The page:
Radiative, Chiroptical & Thermal effects at Illuminated Nanoprobes
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Radiative, Chiroptical & Thermal effects at Illuminated Nanoprobes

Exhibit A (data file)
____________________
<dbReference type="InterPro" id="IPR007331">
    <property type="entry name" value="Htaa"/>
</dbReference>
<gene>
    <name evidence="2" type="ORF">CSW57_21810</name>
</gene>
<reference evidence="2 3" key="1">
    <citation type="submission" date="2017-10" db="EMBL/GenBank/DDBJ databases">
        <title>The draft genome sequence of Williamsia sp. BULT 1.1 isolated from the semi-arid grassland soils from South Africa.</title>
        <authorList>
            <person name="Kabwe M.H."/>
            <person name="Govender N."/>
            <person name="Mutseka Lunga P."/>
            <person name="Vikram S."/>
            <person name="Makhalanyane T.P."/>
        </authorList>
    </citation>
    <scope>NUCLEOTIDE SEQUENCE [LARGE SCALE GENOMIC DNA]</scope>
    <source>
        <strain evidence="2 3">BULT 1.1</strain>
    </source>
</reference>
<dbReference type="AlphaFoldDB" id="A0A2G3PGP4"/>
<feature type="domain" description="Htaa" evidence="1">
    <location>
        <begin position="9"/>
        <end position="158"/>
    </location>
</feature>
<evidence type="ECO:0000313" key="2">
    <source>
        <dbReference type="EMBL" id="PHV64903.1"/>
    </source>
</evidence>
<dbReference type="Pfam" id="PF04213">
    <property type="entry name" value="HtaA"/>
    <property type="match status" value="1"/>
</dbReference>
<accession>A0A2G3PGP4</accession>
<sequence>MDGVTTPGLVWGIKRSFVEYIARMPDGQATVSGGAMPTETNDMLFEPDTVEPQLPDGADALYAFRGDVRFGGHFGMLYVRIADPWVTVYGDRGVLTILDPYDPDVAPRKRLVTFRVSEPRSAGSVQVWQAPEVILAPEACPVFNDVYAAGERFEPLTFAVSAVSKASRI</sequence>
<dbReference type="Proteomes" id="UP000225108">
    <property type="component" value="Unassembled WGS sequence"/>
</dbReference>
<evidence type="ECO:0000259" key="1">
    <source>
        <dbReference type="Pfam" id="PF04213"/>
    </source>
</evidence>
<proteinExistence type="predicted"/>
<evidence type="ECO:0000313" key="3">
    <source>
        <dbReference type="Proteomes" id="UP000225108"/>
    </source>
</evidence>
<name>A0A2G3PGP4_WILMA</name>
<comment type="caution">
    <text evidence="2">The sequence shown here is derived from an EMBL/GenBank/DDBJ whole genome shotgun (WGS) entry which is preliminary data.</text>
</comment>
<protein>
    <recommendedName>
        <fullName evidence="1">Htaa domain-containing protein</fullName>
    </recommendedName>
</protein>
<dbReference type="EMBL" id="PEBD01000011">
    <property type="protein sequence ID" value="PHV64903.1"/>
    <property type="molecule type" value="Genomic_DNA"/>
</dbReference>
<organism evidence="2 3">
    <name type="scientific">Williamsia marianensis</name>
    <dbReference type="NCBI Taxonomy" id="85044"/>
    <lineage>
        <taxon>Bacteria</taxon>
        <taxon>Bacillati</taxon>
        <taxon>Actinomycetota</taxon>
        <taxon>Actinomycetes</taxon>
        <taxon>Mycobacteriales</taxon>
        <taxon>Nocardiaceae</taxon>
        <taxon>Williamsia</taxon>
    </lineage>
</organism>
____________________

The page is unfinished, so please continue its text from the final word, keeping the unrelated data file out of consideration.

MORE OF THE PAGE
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Light-based scanning-probe microscopy (SPM) uses a sharp tip with an apex of nanoscopic dimensions for enabling probing at the nanoscale. The region near the tip’s apex is called the nanoprobe. When the nanoprobe is brought in close proximity to the sample and it is illuminated, several electrodynamics effects are at play in the tip-sample nanojunction, andthese effects can be used to unveil numerous physical and chemical properties of the sample. Even in the absence of any target sample, the electromagnetic interaction at illuminated nanoprobe can bring out interesting properties of the incident light at a scale that is beyond the reach of conventional optical microscopy tools. Whereas the goal of nanoscopic probing is to reveal properties of the sample, the intrinsic response of the nanoprobe itself can sometimes overwhelm the sample’s response. This dissertation highlights the above aspects by studying several electrodynamic effects that take place near the illuminated nanoprobe. The first part of the dissertation discusses the near-field enhancement and far-field radiation properties of nanoprobes in tip enhanced Raman spectroscopy (TERS). We numerically design and optimize gold tips decorated with vertical grooves at the tip apex. The proposed designs constitute a feasible route toward a tip fabrication process using focused ion beam (FIB) milling that promises ∼ 10 fold stronger TERS signal compared to a conventional TERS tip. In the second part of the dissertation, we theoretically investigate the photo-induced force on an illuminated nanoprobe with nonzero chirality above a bare glass substrate . We find the differential force due to left circularly polarized (LCP)/right circularly polarized (RCP) is directly related to the chirality of the illuminating light, also known as the helicity density. Under realistic experimental conditions, including the illumination intensity, tip dimension, and the chirality parameter of the tip, we predict that force values can reach several hundreds of fN, just above the noise floor of common force-based SPM techniques, including photo-induced force microscopy (PiFM). Our findings show that a direct characterization of optical chirality at the nanoscale is possible, which may have implications for chiro-optical applications such as enantiomer sorting. In the third and final part of the dissertation, we investigate the thermal expansion of the illuminated nanoprobe and determine the expected relaxation dynamics at the nanoprobe’s apex due to light modulation. Finally, we also explore the effect of the tip expansion in PiFM measurements. Our analysis provides important information on the thermal response of the illuminated nanoprobe as well as its impact on PiFM’s sensitivity to the thermal response of the sample.

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